By Gilbert Murray
Initially released in 1897. This quantity from the Cornell college Library's print collections was once scanned on an APT BookScan and switched over to JPG 2000 layout by way of Kirtas applied sciences. All titles scanned conceal to hide and pages might contain marks notations and different marginalia found in the unique quantity.
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Extra resources for A History of Ancient Greek Literature (19061897)
Can we see more closely what it effected? It prescribed a certain order, and it started a tendency towards an official text. It is clear that adherence to the words of the text was not compulsory, though adherence to the 'story' was. It seems almost certain that the order so imposed was not a new and arbitrary invention. It must have been already known and approved at Athens; though, of course, it may have been only one of various orders current in the different Homeric centres of Ionia, and was probably not rigid and absolute anywhere.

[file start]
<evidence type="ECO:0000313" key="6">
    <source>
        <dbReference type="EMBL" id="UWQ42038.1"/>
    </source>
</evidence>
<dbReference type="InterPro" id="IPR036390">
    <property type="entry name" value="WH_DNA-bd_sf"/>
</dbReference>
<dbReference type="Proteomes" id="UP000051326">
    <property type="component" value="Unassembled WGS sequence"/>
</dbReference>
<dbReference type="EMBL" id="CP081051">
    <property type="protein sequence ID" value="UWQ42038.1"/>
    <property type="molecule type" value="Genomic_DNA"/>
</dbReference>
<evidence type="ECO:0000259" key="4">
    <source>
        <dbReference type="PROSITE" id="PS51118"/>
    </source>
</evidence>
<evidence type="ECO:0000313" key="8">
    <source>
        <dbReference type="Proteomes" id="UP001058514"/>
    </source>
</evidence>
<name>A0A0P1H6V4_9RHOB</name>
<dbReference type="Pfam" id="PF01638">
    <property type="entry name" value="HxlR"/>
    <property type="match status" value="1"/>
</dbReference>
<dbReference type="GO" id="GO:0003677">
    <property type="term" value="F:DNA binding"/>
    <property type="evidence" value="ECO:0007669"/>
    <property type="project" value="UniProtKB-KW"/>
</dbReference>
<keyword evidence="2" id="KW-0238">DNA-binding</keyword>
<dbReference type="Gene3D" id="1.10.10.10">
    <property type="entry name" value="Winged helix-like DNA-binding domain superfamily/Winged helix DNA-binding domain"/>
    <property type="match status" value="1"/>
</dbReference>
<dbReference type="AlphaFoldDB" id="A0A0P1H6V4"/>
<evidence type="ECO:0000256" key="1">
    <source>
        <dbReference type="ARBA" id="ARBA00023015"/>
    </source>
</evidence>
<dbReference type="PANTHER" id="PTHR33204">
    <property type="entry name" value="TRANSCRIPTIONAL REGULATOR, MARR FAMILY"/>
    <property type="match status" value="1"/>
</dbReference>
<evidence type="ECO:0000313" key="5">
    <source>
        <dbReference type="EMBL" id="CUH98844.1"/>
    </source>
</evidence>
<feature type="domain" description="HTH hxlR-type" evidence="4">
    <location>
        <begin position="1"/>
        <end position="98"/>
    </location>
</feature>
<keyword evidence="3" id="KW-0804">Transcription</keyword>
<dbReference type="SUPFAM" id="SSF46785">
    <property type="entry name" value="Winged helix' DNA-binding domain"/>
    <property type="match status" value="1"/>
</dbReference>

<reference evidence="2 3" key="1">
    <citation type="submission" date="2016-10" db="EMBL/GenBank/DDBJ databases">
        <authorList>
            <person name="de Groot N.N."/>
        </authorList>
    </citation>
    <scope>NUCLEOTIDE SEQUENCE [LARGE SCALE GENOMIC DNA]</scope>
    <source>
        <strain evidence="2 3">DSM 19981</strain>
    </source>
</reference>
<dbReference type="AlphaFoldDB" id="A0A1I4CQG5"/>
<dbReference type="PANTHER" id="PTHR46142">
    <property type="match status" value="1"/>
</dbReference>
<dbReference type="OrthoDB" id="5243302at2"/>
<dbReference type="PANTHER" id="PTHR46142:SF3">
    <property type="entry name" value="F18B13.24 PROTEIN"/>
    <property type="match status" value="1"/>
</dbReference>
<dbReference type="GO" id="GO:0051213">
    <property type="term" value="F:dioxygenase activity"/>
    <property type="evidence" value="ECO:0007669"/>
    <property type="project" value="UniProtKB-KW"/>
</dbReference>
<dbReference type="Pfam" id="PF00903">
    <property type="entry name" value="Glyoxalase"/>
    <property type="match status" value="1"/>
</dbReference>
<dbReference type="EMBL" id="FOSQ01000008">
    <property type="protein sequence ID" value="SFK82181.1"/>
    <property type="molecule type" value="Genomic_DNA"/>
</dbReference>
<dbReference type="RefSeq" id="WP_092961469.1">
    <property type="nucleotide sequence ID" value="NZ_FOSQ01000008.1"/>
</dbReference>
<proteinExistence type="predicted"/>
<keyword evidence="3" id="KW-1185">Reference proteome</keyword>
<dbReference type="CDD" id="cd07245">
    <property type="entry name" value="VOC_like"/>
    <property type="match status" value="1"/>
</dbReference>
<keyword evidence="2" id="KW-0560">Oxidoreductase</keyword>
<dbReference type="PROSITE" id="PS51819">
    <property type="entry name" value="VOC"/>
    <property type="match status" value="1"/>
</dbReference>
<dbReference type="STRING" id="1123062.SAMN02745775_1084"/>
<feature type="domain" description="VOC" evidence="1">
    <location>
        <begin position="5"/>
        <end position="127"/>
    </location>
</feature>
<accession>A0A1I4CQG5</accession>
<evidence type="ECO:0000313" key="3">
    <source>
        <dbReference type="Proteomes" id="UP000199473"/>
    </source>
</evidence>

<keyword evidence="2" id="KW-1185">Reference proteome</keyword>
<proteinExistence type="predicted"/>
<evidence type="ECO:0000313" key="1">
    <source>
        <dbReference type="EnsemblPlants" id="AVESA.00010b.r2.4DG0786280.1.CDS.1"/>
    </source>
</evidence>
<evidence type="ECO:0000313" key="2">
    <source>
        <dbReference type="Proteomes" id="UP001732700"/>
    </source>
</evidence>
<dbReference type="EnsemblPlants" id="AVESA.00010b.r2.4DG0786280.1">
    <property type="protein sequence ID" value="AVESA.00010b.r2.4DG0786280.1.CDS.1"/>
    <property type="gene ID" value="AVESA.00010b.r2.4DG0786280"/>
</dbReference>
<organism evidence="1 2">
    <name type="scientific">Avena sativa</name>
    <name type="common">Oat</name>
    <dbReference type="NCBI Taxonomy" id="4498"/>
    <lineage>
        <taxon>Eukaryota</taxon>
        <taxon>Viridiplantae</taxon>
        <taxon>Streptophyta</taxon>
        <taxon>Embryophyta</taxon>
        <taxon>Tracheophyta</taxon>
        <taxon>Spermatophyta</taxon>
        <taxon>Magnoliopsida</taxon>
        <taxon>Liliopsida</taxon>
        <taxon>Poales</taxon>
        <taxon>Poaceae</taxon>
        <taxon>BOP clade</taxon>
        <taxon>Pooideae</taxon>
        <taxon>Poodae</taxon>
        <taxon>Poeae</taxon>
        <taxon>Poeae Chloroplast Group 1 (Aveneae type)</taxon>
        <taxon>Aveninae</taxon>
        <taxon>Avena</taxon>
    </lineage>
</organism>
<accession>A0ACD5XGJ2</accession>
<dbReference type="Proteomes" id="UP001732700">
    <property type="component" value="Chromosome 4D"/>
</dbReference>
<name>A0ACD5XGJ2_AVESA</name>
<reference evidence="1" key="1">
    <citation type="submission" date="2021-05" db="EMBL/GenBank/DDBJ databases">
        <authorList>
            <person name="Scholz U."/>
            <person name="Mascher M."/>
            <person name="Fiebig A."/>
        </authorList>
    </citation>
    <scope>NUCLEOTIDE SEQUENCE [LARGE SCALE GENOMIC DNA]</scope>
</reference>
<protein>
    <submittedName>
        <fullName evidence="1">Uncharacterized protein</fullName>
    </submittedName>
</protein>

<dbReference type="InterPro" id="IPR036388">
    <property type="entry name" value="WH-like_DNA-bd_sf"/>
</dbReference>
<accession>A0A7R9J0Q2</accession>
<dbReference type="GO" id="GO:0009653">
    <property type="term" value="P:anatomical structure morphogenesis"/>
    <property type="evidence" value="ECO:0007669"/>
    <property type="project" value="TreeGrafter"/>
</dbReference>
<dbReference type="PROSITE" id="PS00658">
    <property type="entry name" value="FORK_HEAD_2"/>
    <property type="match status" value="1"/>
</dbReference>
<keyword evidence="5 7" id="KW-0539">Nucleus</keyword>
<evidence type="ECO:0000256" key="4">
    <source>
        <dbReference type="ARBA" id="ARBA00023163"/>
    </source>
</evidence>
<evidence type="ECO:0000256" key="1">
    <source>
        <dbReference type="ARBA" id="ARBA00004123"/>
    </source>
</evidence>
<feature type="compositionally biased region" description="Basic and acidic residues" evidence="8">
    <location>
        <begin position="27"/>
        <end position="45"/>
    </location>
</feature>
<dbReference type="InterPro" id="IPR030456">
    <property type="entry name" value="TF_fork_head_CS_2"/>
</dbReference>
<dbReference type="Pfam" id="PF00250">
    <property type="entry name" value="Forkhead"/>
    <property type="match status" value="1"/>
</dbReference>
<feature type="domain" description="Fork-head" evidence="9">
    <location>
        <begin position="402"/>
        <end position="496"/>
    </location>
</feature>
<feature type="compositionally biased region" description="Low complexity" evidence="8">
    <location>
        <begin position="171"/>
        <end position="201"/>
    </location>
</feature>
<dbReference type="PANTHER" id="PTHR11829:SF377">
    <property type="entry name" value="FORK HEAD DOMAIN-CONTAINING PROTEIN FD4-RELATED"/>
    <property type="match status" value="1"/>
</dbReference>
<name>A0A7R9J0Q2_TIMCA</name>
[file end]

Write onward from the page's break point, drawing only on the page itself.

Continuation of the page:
When we add that in the usage of all the authors who speak of this Panathenaic recitation, ' Homer' means simply, and as a matter of course, the Iliad and the Odyssey, the conclusion inevitably suggests itself that it was these two poems alone which were selected for the recitation, and that it was the recitation which gave them their unique position of eminence as the 'true' Homer. Why were they selected? One can see something, but not much. To begin with, a general comparison of the style of the rejected epics with that of our two poems suggests that the latter are far more elaborately 'worked up' than their brethren.
The Corpus Inscriptionum Grœcarunz. In a few cases I have used abbreviations for a proper name, as W. M. for Wilamowitz-Moellendorff, but not, I think, in any context where they are likely to be misunderstood. Among the friends who have helped me with criticisms and suggestions, I must especially express my indebtedness to Mr. GEORGE MACDONALD, lecturer in Greek in this University, for much careful advice and correction of detail throughout the book. GILBERT MURRAY. GLASGOW, February 1897. ] -xviii- CONTENTS I.